The first step is to ensure that you have at least logged into the web based interface that all makers of SoHo routers make available to you. It is via this web based interface that the WiFi router can be configured for both security and your home network needs. It will be through this means that we shall implement some in depth defense for a typical home network. With that said, let’s get to it then shall we.


Figure 1

We can see in the above screenshot that I have the default page of the WiFi router up. This is after I logged in via the dialog box that is prompted after I navigated to 192.168.1.1 via my web browser. The first thing we see in the picture above is the “Automatic Configuration – DHCP” drop down menu. If you click on it you will be confronted with several choices beyond the default one. Which do you think is best? In my opinion the best one by far is to go with “Static IP”. Why? This is fairly simple to answer actually, and the answer lies within how the DHCP protocol itself works. Assuming you have DHCP enabled on your WiFi router, then any laptop or WiFi enabled desktop that connects to your WiFi network will automatically be assigned an IP address. This is not really an ideal practice to have. After all, why would you want to simplify an attacker’s life by serving them up an IP once they have breached your WEP key?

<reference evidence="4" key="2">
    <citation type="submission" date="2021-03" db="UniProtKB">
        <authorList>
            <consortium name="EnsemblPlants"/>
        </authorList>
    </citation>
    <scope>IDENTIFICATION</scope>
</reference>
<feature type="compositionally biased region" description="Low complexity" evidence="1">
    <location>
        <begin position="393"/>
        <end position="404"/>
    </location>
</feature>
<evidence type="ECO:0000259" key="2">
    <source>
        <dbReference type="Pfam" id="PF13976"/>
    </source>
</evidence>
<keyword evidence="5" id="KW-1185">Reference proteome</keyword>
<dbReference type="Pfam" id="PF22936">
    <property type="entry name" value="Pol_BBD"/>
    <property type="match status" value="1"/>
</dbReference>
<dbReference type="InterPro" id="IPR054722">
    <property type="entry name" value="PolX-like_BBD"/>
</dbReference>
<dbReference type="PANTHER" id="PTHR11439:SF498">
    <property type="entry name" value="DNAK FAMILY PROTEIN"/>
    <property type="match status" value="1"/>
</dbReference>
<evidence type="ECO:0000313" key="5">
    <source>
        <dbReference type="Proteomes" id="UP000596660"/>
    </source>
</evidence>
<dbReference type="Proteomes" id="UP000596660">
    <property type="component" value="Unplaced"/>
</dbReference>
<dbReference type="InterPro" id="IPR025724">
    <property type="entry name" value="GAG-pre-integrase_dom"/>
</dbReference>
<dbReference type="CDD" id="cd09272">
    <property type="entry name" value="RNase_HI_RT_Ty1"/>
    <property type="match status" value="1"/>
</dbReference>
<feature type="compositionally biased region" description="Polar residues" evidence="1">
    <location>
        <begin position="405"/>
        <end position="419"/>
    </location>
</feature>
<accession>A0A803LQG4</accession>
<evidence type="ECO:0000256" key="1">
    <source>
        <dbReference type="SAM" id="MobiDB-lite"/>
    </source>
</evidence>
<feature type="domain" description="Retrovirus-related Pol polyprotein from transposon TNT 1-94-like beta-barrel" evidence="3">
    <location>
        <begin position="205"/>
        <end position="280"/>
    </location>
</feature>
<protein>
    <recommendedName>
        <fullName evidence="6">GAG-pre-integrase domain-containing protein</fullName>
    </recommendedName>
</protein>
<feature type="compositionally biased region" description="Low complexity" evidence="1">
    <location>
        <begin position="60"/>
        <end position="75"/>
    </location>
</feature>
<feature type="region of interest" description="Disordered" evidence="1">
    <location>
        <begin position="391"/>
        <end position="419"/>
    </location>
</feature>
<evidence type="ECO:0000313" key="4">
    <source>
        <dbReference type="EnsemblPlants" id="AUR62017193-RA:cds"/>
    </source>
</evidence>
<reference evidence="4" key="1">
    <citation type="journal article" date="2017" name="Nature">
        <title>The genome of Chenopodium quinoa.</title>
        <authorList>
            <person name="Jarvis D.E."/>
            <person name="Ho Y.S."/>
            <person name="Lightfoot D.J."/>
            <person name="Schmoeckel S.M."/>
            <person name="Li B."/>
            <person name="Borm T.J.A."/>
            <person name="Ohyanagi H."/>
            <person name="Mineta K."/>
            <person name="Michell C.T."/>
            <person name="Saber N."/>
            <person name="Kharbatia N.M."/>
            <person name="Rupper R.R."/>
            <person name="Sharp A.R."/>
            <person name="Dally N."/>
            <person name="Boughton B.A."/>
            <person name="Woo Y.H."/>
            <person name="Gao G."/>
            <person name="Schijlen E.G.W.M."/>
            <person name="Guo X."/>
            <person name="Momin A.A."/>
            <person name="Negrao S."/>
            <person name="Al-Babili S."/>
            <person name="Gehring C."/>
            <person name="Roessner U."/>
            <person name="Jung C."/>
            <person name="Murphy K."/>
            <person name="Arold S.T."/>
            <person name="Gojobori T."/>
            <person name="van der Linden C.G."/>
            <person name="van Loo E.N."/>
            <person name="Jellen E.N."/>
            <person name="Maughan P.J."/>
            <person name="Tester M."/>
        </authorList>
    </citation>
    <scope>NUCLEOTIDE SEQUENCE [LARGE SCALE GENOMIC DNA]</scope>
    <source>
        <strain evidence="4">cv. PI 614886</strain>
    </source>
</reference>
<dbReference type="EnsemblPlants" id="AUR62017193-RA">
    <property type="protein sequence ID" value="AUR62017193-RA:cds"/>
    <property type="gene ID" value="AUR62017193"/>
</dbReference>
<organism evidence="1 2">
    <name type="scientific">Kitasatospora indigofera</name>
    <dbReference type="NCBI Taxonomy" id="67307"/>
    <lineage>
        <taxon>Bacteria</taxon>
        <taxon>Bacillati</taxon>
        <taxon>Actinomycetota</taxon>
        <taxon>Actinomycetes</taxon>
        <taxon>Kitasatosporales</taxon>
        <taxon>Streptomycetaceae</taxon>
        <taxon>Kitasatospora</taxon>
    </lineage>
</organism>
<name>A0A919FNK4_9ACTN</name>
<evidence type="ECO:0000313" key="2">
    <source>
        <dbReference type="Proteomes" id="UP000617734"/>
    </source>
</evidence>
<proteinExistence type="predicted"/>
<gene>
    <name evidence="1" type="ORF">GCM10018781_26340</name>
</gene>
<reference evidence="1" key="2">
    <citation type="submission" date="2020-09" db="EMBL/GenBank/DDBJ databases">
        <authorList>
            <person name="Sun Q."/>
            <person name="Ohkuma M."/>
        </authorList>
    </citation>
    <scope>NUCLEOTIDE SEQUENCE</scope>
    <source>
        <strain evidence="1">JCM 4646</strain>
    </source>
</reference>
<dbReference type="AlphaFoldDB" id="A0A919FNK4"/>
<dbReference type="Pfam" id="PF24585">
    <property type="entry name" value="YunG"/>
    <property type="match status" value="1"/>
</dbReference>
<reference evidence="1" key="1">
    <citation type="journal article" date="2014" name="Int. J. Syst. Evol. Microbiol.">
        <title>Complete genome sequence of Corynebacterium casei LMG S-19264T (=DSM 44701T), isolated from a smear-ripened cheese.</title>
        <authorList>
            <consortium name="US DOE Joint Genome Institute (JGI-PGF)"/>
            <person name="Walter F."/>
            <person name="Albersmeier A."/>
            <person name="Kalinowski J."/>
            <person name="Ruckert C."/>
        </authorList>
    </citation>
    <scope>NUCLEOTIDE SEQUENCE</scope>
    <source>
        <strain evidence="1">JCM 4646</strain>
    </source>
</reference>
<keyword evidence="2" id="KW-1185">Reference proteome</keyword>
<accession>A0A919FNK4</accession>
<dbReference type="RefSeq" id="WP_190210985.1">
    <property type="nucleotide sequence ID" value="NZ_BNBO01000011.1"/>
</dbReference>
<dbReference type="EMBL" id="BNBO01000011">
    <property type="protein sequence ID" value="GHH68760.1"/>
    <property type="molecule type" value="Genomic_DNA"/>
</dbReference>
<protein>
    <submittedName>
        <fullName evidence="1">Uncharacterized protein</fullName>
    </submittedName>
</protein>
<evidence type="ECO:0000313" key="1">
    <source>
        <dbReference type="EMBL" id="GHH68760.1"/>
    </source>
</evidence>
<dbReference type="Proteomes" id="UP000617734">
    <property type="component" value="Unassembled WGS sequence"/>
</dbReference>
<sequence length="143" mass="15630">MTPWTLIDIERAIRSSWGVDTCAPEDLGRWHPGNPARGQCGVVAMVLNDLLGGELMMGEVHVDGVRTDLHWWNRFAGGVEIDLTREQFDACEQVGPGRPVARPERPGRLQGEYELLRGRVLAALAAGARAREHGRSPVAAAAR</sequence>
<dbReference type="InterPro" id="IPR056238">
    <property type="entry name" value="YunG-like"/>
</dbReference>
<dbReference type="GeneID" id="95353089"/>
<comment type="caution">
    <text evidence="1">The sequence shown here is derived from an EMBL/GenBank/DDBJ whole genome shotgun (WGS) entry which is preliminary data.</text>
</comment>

You are much better off running Static IP addresses on your home WiFi network. Static IP’s are rarely used in a corporate setting due to the sheer amount of computers on those networks. As a home user you have typically only a handful of computers. Configuring these computers with static IP’s will really only take you a couple of minutes. This may seem tedious but you really need to remember that in depth defense will win the day. Every small step counts. Next up in the screenshot above is the “Router Name”. You can see that the default “WRT54G” is there. Once again there is no need to keep the default router name. Call it something entirely different. Another factor we will be covering shortly will also address how to further secure your WiFi network name.